FTM automatically disable after "n" pulses

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FTM automatically disable after "n" pulses

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andrewalexander
Contributor II

Hello, I have been working for some time now on the FTM to control an LED display driver (FAN5341 by Fairchild). The basic premise is that to control LED brightness, the driver needs to receive up to 32 rising edges on a single pin. I have implemented the FTM to do this, but the only implementation I have gotten to work involves servicing an interrupt. Here is an outline of what I have done to accomplish this (On a TWR-VF65GS10 running the VF6xxx processor):

INIT:

1. Set up GPIO to output FTM and set up all FTM settings:

     1a. Set CNTIN, POL, MOD, CnSC[ELSB, MSA], OUTINIT, CnV, SC[TOIE, PS(0), CLKS(1)], OUTMASK

2. Do an init routine to ensure that the LEDs are at the maximum brightness setting by disabling outmask, setting SWOCTRL, bringing pin low for 5ms, then back high, resetting OUTMASK to 1, then clearing SWOCTRL register.

     2a. NOTE: the driver starts at maximum brightness after a power cycle, and once a level has been set, the input needs to remain high

3. Disable clock (so that no more interrupts are generated)

4. Enable interrupt (had to do this last so the initialization routine in 2 did not trigger the interrupt)

set_brightness function:

1. Calculate number of pulses needed to get to desired brightness level

     1a. This number gets inserted into the CONF[CONF_NUMTOF] register so that the TOF interrupt is generated after n pulses

2. Enable clock

3. Disable OUTMASK so pulses are seen by driver

interrupt handler:

1. enable OUTMASK

2. Clear interrupt

3. Disable Clocks again

This has worked quite well when doing bare-metal testing, and I have gotten the FTM to provide the exact functionality I am looking for (theoretically). However, when implemented with an OS, the processor may have to service many interrupts, and I am nervous about having to set the OUTMASK and disable the clock using an interrupt alone. I have looked in many places to try to find a way for the output to be masked automatically, but haven't had too much success.

The ultimate goal would be to just call the set_brightness function with "num_pulses = n" as an input, have the FTM generate those n pulses, then return high WITHOUT the need for an interrupt to be serviced in software. The easiest way I could imagine this to be implemented is to have the TOF interrupt set the OUTMASK bit, but I have not found a way to implement this without using a software ISR.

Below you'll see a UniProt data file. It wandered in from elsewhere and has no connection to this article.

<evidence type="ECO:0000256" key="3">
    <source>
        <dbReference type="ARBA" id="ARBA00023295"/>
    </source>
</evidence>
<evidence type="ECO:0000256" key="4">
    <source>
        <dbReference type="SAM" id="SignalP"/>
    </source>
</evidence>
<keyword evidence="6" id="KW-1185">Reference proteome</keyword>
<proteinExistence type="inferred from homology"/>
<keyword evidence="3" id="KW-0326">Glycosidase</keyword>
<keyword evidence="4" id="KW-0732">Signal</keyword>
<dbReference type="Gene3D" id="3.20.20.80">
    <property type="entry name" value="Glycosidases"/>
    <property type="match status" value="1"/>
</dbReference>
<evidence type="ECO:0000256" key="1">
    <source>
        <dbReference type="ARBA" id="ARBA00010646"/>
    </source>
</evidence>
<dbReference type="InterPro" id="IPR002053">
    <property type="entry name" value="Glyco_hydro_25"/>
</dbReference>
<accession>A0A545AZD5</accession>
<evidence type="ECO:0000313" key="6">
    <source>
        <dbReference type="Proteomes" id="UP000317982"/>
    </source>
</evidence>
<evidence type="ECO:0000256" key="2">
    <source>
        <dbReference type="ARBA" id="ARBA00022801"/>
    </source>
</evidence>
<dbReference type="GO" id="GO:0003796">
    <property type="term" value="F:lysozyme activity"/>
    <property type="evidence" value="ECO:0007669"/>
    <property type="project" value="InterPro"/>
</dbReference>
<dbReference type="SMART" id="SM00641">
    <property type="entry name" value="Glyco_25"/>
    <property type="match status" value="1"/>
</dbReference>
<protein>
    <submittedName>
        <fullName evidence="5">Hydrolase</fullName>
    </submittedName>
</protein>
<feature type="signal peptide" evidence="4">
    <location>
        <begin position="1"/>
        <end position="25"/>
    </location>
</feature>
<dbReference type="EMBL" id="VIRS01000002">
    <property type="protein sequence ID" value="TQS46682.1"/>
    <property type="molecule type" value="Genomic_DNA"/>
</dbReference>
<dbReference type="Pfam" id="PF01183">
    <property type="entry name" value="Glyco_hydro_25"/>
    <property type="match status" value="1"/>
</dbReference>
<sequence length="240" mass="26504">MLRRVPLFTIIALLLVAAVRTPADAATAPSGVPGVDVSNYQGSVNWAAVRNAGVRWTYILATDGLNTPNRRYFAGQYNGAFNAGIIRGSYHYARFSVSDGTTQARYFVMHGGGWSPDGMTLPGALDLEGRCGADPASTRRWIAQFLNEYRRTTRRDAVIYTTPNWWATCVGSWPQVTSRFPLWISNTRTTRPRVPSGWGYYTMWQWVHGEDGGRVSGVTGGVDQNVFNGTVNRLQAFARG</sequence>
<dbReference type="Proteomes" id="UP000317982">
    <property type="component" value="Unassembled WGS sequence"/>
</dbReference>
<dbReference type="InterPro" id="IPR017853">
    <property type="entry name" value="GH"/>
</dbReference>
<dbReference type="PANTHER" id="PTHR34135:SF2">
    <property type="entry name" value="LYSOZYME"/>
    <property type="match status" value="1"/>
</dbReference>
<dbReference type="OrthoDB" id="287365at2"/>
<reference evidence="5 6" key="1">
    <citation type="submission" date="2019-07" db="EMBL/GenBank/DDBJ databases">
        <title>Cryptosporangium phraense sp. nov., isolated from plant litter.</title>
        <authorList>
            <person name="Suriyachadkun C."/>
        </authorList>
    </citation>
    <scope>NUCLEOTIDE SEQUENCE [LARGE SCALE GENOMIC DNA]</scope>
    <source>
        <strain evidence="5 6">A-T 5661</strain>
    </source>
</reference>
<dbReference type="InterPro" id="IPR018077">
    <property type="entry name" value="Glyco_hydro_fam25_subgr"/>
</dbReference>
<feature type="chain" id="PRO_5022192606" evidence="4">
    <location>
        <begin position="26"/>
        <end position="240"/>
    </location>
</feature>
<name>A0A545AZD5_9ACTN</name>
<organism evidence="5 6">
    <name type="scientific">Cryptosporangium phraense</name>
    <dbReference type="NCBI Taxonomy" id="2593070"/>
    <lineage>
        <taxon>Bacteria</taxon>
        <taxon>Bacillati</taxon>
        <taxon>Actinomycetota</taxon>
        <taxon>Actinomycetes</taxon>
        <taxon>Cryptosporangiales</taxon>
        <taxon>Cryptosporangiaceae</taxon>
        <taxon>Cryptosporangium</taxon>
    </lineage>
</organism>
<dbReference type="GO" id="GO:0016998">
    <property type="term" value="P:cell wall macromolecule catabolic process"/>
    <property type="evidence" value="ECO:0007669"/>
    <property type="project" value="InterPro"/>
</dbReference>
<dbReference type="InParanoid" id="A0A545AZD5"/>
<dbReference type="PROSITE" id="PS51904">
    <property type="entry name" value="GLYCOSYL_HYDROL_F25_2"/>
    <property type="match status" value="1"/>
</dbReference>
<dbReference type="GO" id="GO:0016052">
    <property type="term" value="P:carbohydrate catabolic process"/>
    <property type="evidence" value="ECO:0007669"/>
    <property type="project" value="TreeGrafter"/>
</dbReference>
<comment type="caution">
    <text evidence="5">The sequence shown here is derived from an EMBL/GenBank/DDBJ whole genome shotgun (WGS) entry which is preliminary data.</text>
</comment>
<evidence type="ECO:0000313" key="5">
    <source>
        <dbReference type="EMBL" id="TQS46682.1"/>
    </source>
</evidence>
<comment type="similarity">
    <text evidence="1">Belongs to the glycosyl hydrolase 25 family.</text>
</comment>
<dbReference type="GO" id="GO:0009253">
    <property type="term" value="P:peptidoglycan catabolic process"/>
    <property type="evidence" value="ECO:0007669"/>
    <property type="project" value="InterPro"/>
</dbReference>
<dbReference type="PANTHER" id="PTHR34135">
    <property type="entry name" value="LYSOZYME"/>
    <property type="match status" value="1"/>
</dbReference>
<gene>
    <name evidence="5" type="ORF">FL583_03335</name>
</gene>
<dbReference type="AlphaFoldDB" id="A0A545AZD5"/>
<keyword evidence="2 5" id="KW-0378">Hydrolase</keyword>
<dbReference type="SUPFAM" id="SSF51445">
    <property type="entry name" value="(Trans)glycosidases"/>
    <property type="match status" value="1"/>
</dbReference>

If there is any other way to automatically generate n pulses unattended, please let me know. I have looked into resources about stepper motors, imagining that there would be some insight there, but all that I was able to find involved feedback that I do not have (Quadrature encoder mode, for instance). I also tried the output compare mode, but this also just left me in the same place because while I had more fine control of the pulse width, they still would not terminate without an interrupt routine. This LED driver expects the software to keep track of the brightness levels, and with the way things have been configured, I do not have access to any feedback from the driver about what the current brightness level is.

Thanks in advance for any help that can be provided!

-Andrew

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timesyssupport
Senior Contributor II

Hi Andrew,

After reviewing the Vybrid reference manual, I dont think the FTM hardware module is capable of achieving what you are looking for. Freescale FTM designers might have better say on this.

From a software perspective, my suggestion would be: Configure FTM to generate a pulse with a short low time (.5us) and a long high time (say >'x' ms). You would then need to enable the interrupt on low to high transition (timer channel interrupt can be used). In the ISR configure the OUTMASK to disable FTM output (similar to what you are currently doing). Doing so gives the kernel a better chance at servicing the ISR before the next low pulse occurs. The FAN5341 chip only decrements the brightness on a low pulse and does not have any restriction on duration of the high pulse.

The downside to this approach is calculating the worst case kernel ISR latency to obtain 'x'. Also if 'x' is a large number, it might not meet your needs if you are trying to frequently change the LED brightness.

Thanks,

Timesys Support

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andrewalexander
Contributor II

Thank you for the reply.

I do like this alternative approach if there is no other option. I will test it to make sure that it can still change the brightness fast enough without noticing a flicker. All we care about is whether or not there is a noticeable flicker when transitioning between two brightness settings. If there is any update from FTM designers about the hardware function I am looking for, please reply or direct them to this thread.

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karina_valencia
NXP Apps Support
NXP Apps Support

timesyssupport can you attend this case?

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